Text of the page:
In 1704...

...Jean-Martin de Wendel acquired the Hayange forges. From 1704 to 1870, the Group took advantage of the major inventions that accelerated the development of its iron and steel production: iron smelted with coke, widespread use of blast furnaces and rolling mills, the development of railroads, etc.  With the adoption of the "Thomas process", which allowed for the manufacture of steel from Lorraine ore, the family companies—Les Petits-Fils de François de Wendel & Cie established in 1871 and Wendel & Cie founded in 1880—ranked among Europe’s leading steel producers. In the 20th century, hard hit by two world wars that devastated Lorraine production facilities, the Group recovered and began to grow again. The creation of the Sollac production cooperatives in 1948, then Solmer in 1969, helped meet the growing demand for sheet steel. Between 1950 and 1973, the Group was at its peak. In 1975, it produced 72% of France’s crude steel. In 1974, the sudden rise in oil prices led to a widespread economic crisis. The French steel industry faced a serious downturn. Fixed steel prices and investment in modernization strangled the industry financially. It was at this time that the government decided to nationalize the French steel industry. Wendel was forced to reorganize. All non-steel assets were grouped into a new entity: Compagnie Générale d'Industrie et de Participations (CGIP). In 1977, the Group gained new momentum and began to diversify into new technology and service sectors, such as IT services, quality control and healthcare. In 2002, Marine-Wendel and CGIP merged to form Wendel Investissement, renamed Wendel in 2007.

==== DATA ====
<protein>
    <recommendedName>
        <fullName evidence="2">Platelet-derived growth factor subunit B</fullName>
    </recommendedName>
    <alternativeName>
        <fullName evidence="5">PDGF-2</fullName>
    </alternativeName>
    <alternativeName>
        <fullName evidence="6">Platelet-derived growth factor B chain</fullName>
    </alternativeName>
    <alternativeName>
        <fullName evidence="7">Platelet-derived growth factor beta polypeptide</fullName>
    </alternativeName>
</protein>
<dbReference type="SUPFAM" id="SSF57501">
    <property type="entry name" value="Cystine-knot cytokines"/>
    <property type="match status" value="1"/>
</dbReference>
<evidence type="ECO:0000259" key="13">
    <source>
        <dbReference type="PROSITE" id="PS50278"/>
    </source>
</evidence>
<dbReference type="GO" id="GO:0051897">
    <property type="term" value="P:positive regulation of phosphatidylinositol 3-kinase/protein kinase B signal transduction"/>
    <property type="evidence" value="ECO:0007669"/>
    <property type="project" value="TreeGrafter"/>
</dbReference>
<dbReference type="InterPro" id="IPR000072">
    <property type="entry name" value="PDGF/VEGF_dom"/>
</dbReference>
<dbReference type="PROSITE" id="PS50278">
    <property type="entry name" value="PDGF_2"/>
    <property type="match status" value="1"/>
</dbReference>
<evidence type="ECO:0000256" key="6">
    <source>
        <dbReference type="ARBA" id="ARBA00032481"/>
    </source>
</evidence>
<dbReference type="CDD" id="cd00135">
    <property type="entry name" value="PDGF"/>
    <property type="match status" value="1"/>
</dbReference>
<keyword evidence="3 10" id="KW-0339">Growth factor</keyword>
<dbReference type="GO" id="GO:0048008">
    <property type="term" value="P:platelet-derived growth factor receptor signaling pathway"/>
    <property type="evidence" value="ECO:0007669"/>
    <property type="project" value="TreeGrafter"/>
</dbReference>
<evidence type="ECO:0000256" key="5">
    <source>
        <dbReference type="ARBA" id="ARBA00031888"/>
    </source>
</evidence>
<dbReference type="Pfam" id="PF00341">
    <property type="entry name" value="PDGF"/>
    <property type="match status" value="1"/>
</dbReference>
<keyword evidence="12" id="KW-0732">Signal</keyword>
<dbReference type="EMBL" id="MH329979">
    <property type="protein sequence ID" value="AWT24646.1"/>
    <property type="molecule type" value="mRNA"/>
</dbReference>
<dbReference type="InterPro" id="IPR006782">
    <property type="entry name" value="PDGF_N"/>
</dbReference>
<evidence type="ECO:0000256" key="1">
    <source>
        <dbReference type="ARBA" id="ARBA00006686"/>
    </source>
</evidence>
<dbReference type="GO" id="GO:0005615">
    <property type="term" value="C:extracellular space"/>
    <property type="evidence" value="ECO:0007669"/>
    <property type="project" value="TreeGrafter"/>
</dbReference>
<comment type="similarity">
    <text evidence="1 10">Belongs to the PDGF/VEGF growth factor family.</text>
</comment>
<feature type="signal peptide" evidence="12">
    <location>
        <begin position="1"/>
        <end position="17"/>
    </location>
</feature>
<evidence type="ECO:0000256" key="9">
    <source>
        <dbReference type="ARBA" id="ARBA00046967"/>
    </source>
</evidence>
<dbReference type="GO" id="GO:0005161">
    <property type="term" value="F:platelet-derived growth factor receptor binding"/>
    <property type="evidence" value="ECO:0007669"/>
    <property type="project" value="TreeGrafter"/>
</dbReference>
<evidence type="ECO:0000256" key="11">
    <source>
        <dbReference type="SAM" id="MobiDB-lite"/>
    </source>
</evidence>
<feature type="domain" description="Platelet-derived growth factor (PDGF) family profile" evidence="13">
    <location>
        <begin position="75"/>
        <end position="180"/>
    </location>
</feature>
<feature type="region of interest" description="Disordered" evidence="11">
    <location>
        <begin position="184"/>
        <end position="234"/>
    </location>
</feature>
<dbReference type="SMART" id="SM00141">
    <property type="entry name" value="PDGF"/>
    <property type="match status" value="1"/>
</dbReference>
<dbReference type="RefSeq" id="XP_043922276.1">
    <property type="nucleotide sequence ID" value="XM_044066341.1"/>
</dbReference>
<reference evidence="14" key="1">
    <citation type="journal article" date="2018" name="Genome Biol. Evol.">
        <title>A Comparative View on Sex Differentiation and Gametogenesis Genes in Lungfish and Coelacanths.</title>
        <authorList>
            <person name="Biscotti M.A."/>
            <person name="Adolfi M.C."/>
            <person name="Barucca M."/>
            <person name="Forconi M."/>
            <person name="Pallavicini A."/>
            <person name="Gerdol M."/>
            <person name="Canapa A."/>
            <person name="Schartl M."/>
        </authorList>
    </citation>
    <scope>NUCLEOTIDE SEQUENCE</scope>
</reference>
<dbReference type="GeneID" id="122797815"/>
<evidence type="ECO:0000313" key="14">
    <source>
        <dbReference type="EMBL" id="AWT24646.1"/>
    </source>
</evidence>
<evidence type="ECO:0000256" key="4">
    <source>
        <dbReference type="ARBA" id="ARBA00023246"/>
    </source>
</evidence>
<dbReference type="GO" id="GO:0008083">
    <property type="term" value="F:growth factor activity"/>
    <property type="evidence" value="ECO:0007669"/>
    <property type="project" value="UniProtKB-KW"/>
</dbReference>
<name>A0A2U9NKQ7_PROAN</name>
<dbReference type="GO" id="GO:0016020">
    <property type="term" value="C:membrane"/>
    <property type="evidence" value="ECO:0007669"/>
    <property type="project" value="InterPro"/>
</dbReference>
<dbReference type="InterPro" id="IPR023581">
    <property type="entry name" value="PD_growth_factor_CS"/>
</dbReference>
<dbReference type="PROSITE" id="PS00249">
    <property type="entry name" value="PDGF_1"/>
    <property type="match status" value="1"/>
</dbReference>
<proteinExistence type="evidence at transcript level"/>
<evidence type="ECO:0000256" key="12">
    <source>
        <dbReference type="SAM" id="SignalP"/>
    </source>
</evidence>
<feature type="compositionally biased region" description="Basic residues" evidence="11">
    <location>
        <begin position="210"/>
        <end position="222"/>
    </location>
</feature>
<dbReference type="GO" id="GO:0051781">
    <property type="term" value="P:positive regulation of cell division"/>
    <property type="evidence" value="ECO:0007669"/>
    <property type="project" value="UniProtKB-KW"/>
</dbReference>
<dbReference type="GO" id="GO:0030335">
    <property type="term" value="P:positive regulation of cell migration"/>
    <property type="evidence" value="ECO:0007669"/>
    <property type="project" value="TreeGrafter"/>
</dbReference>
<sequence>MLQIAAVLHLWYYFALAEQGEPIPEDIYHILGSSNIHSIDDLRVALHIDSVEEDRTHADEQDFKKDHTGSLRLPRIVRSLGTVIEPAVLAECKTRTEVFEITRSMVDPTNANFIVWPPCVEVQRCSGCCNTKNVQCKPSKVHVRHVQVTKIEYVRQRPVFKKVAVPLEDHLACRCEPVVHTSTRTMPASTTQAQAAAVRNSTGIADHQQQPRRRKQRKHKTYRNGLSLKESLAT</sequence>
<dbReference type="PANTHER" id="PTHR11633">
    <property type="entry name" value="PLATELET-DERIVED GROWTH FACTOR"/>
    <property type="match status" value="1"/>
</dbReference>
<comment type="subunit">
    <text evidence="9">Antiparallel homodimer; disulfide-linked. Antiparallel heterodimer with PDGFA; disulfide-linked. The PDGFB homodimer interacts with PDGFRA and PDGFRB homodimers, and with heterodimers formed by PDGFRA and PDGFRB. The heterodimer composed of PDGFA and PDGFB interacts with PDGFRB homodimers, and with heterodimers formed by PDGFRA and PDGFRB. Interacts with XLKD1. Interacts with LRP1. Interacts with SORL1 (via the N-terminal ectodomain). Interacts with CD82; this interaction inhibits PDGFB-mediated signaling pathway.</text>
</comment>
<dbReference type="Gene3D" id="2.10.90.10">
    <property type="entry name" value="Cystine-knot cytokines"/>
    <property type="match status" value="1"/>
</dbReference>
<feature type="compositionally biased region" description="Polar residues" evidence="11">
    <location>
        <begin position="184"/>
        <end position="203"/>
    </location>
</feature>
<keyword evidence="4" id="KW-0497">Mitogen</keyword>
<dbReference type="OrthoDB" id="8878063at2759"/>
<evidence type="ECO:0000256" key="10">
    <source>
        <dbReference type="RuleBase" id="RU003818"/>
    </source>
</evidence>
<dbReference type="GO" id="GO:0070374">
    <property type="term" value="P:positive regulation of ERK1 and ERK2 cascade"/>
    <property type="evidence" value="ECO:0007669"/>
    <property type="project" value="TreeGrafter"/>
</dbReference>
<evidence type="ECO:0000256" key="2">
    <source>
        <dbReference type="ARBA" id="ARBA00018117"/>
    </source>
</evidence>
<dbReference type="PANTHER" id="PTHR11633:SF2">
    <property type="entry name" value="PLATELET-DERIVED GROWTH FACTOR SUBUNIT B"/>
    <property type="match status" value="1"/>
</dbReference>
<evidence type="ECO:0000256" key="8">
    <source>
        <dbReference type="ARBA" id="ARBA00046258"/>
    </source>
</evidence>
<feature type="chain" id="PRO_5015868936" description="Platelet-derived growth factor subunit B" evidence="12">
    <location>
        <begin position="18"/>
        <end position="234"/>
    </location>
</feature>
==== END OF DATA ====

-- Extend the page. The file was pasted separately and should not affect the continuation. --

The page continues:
Wendel is one of Europe’s leading listed investment firms, working at the crossroads of industry and finance. A long-term investor with permanent capital, Wendel has been supported for over three centuries by the Wendel family, its reference shareholder.
The 1,120 family shareholders are gathered in Wendel-Participations, which holds a 39.1% stake in Wendel (Read more).
Since 1977, Wendel has invested in a great number of successful industrial companies, including Bureau Veritas, Saint-Gobain, Capgemini, CarnaudMetalbox (Crown Holdings Inc.), BioMérieux, Reynolds, Stallergenes, Wheelabrator Allevard, Valeo, Afflelou, Editis, Deutsch and Legrand.

Three centuries of industrial investment

314 years of history, 273 years in the steel industry ... More than 40 years in investment.

  • 1704: Jean-Martin de Wendel acquires the Hayange forges

  • 1815: François de Wendel enters politics

  • 1880: The "Thomas process" gives rise to the Lorraine steel industry

  • 1948: Rebuilding the country

  • 1977: Diversification begins amid a deepening economic recession

  • 2002: Moving into new business sectors

  • 2018: A course maintained, create value for shareholders